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property boundary dispute help required

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property boundary dispute help required

Old 14th Nov 2020, 16:33
  #21 (permalink)  
 
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Question: Did the local council give building permission without consulting you or are the plans still in the process of getting permission? The first thing I would do is write (Registered mail) to the local council telling them the plans encroach on your land.

If it comes to a lack of agreement with your neighbour you might then point out that your objections could lead to years of delay and they might at least be better off building to the current building line and coming to a sensible (and cheaper) agreement with you over the exact boundary later.

For your immediate purposes it might not matter too much if say, you agreed to a boundary with a condition on title that maintained the land could not be built on.

I have absolute contempt for the planning of N American towns but we do have local zonings that are fairly clear about exactly where you can build and local councils mostly have plans that lay out the boundaries with dimensions on them, even though some of them look to be hand drawn by a five year old.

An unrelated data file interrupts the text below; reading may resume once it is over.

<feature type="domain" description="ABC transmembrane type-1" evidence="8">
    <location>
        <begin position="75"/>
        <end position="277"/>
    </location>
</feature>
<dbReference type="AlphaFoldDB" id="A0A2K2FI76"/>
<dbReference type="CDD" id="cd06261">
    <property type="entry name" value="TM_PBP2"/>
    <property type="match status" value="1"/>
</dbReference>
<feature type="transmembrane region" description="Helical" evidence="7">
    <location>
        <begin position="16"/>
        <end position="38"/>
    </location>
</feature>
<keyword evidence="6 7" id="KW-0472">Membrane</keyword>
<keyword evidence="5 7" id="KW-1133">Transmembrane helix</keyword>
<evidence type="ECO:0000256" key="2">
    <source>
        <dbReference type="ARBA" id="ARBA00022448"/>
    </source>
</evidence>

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Old 14th Nov 2020, 17:08
  #22 (permalink)  
 
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The problem here is that it's perfectly possible to get planning consent granted even if the building would actually be on someone else's land, according to the title. That's what happened to us, when we bought this plot, as the plans that had been approved showed the house being on part of the neighbours land, if the correct boundary positions were drawn on the map. What had happened was that the boundary map submitted with the planning application had a copy of the Land Registry Title Plan, and that was in error, as often seems to be the case. In all probability the neighbour of rans6andrew has done much the same, submitted plans based on a boundary map that is in error. If his council is anything like ours, then they don't check this at all, they just assume that any boundary map submitted has already been checked and found to be accurate, despite the fact that often this may not be the case.
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Old 14th Nov 2020, 17:14
  #23 (permalink)  

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I was told many years ago that the only people to gain satisfaction from a boundary dispute are in the legal profession.